Needless to say, KF is squirming to avoid the question.
I’ve got popcorn in the microwave. Pull up a chair.
The ‘traditional’ objections to a wholly naturalistic metaphysics, within the modern Western philosophical tradition, involve the vexed notions of freedom and consciousness. But there is, I think, a much deeper and more interesting line of criticism to naturalism, and that involves the notion of intentionality and its closely correlated notion of normativity.
What is involved in my belief that I’m drinking a beer as I type this? Well, my belief is about something — namely, the beer that I’m drinking. But what does this “aboutness” consist of? It requires, among other things, a commitment that I have undertaken — that I am prepared to respond to the appropriate sorts of challenges and criticisms of my belief. I’m willing to play the game of giving and asking for reasons, and my willingness to be so treated is central to how others regard me as their epistemic peer. But there doesn’t seem to be any way that the reason-giving game can be explained entirely in terms of the neurophysiological story of what’s going on inside my cranium. That neurophysiological story is a story of is the case, and the reason-giving story is essentially a normative story — of what ought to be the case.
And if Hume is right — as he certainly seems to be! — in saying that one cannot derive an ought-statement from an is-statement,and if naturalism is an entirely descriptive/explanatory story that has no room for norms, then in light of the central role that norms play in human life (including their role in belief, desire, perception, and action), it is reasonable to conclude that naturalism cannot be right.
(Of course, it does not follow from this that any version of theism or ‘supernaturalism’ must be right, either.)
At UD, Eric Anderson has a new OP entitled
It’s the same argument we’ve heard so many times before. Here are a few excerpts:
When is the YEC God no longer the YEC God? That question came up in my recent thread on methodological naturalism and accommodationism. In that thread I argued that science falsifies the YEC God, because it shows definitively that the earth is about a million times older than the YECs believe. If the earth is old, then the YEC God doesn’t exist. There might still be a God, but not the YEC God, because the YEC God necessarily created the earth a short time ago. Otherwise, it wouldn’t be “the YEC God” at all!
Robin and Petrushka objected because they didn’t see “the YEC God” as being essentially YEC. In other words, they saw “the YEC God” as referring to a God who would still be the same God even if it turned out that he hadn’t created the universe several thousand years ago.
Folks who believe in an immaterial soul (also known as ‘substance dualists’) face a daunting challenge. Why, if our mental and emotional functions are carried out by the immaterial soul, are they so completely affected by changes to the physical brain?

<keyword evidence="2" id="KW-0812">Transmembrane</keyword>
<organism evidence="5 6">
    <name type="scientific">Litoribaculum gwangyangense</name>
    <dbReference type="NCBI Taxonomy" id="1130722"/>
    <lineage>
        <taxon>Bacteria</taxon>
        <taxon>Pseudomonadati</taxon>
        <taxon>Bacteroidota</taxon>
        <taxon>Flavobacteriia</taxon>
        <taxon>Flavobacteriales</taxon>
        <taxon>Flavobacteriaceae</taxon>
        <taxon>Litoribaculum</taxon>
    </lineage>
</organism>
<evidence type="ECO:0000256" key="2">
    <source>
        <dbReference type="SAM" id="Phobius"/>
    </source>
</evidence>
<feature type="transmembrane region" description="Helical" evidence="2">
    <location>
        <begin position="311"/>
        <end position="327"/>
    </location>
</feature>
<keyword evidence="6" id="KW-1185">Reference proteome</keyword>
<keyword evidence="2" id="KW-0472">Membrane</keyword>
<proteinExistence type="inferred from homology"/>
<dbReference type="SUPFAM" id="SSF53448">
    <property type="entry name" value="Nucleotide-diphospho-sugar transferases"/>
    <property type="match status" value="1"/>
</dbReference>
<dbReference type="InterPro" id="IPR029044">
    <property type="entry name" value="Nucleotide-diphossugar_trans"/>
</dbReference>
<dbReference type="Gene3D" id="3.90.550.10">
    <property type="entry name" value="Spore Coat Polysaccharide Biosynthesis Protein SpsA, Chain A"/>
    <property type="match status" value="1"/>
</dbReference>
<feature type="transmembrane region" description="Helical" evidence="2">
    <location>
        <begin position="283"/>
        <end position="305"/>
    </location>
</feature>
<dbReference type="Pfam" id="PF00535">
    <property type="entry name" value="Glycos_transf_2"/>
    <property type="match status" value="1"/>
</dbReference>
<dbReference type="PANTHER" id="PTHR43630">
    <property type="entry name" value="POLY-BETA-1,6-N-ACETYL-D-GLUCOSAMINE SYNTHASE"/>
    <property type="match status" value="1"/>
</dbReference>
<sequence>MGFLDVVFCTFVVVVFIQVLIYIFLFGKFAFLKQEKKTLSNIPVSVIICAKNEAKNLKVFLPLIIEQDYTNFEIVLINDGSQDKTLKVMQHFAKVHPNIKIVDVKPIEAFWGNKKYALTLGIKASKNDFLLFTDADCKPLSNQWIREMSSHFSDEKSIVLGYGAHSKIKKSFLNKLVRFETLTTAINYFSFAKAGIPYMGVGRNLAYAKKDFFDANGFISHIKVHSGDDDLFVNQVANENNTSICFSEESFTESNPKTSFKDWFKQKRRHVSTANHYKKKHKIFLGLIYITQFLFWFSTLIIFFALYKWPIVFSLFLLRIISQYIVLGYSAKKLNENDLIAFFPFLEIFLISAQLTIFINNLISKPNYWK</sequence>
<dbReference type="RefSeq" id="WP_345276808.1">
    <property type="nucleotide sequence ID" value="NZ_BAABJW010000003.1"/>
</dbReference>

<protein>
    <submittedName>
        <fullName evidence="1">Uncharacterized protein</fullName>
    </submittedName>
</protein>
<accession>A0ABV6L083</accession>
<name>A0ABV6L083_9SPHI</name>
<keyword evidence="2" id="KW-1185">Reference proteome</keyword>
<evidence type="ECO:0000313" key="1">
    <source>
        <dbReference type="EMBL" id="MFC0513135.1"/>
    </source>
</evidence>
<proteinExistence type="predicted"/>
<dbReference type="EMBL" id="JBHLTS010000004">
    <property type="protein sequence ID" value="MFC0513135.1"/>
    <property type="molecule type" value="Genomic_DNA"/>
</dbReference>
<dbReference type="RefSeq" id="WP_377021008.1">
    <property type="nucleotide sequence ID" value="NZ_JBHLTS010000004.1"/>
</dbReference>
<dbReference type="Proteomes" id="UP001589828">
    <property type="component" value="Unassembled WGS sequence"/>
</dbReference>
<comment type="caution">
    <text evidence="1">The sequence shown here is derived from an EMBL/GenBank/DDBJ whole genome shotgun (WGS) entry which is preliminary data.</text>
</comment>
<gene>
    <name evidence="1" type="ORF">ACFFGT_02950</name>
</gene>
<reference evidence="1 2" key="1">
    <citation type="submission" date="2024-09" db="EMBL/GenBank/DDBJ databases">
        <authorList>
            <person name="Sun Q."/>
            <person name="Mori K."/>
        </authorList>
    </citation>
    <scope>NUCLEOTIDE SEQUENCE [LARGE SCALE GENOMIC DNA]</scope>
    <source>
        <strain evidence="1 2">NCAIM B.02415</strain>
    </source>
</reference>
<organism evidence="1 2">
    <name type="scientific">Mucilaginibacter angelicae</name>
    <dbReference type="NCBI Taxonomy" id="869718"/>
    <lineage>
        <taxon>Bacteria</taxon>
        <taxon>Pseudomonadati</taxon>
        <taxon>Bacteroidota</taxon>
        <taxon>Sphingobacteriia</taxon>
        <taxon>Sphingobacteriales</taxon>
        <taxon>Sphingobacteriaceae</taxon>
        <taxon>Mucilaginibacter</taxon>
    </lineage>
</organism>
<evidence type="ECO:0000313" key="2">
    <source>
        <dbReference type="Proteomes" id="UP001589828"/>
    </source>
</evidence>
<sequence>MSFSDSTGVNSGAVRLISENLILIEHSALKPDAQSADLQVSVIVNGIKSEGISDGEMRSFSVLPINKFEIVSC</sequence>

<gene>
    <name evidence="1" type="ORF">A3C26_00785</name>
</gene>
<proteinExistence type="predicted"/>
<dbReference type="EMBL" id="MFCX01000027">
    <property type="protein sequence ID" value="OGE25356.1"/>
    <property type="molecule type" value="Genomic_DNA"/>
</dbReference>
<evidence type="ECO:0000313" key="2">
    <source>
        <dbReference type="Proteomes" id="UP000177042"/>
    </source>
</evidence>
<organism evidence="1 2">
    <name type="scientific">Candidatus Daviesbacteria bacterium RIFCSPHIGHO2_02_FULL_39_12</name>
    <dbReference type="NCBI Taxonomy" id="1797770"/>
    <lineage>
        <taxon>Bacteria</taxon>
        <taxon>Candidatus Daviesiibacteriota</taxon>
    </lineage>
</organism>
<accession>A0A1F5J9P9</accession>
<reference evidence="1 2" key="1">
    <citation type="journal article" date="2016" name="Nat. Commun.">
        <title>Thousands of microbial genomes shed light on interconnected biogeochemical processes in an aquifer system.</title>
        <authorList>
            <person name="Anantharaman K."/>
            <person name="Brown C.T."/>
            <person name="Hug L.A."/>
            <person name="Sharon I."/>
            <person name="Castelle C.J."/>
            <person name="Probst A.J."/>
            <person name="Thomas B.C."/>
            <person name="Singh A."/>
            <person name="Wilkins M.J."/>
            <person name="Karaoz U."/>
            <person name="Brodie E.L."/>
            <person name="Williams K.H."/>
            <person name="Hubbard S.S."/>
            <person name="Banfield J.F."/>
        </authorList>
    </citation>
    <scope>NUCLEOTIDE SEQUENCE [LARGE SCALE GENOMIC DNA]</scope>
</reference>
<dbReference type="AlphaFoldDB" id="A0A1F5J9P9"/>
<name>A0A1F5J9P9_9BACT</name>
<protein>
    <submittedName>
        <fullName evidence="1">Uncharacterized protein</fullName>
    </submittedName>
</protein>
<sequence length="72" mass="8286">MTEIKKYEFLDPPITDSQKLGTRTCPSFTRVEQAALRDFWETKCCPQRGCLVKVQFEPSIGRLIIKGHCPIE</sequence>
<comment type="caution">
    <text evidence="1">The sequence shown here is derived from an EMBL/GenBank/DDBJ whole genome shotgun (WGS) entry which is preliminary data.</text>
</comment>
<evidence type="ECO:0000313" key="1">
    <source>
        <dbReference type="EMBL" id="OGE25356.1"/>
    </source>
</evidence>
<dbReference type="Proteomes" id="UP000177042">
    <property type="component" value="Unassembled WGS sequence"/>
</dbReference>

Alvin Plantinga is widely regarded as one of the world’s leading Christian philosophers. Watch the video below and ask yourself, WTF?
So as not to spoil your fun, I’ll refrain from offering my take on the argument until readers have had a chance to comment.
There’s a nice little discussion going on at Uncommon Descent (see here) about whether concepts are consistent with naturalism (broadly conceived). Here I want to say a bit about what theories of concepts seem to me to be most promising, and to what extent (if any) they are compatible with naturalism (broadly conceived).
The dominant position in philosophy of language treats concepts as representations: I have a concept of *dog* insofar as I am able to correctly represent all dogs as dogs. It is crucial that concepts have the right kind of generality — that I am able to classify all particular dogs as exemplifying the same general property — in order to properly credit me with having the concept. (If I only applied the term “dog” to my dog, it would be right to say that I don’t really have the concept *dog*.)
On the representationalist paradigm, rational thought has a bottom-up structure: terms are applied to particulars, terms are combined to form judgments about particulars, and judgments are combined to form arguments, explanations, and other forms of reasoning.
From a comment I made last year at UD:
It’s impossible to verify the reliability of a cognitive system from the inside. Why? Because you have to use the cognitive system itself in order to verify its reliability.
If the system isn’t reliable, you might mistakenly conclude that it is!
This even applies to God himself. From the inside, God may think that he’s omniscient and omnipotent. He seems to know everything about reality, and he seems to be able to do anything that is logically possible. But how can he know these things with absolute certainty?
What if there is a higher-level God, or demon, who is deceiving him into thinking that he’s the master of the universe when he really isn’t? How, for that matter, can God be sure that he isn’t a brain in a vat?
He can’t. Defining him as omniscient doesn’t help. Like everyone else, he can only try to determine, from the inside, whether his cognitive apparatus is reliable. He can never be absolutely sure that he isn’t being fooled, or fooling himself.
A perennial theme of my philosophical peregrinations is the difference between (and relation between) science and metaphysics. This bears directly on the arguments made by creationists and design proponents.
Design proponents often try to distinguish themselves from both creationists and Darwinists by arguing that they alone are faithful to empiricism — “following the evidence wherever it leads” — whereas both creationists and Darwinists interpret the evidence through the lens of some a priori conceptual framework, a metaphysics. (I take it to be false, and importantly false, that one can only hold metaphysics in a dogmatic fashion, and that empiricism is the enemy of metaphysics — though of course empiricism is the enemy of dogmatism, if one’s empiricism does not itself become dogmatic.)
Why would an omnipotent, omniscient, and omnibenevolent God knowingly create a world containing the evil we see all around us? That, in a nutshell, is the well-known theological “problem of evil”.
A standard Christian response runs as follows: God, being omnipotent, certainly could have created a world without evil. However, a world without evil would be a world without free will, because free will implies the ability to choose to do evil. In a world without evil, we would effectively be robots preprogrammed to do only the good. God values free will so much that he chooses to grant it to us despite knowing that we will misuse it. In short, God chooses to create a world containing free will, at the expense of some concomitant evil, rather than creating a pristine world full of robots.
Now consider heaven, a perfect place in which there is no evil. Do believers have free will in heaven?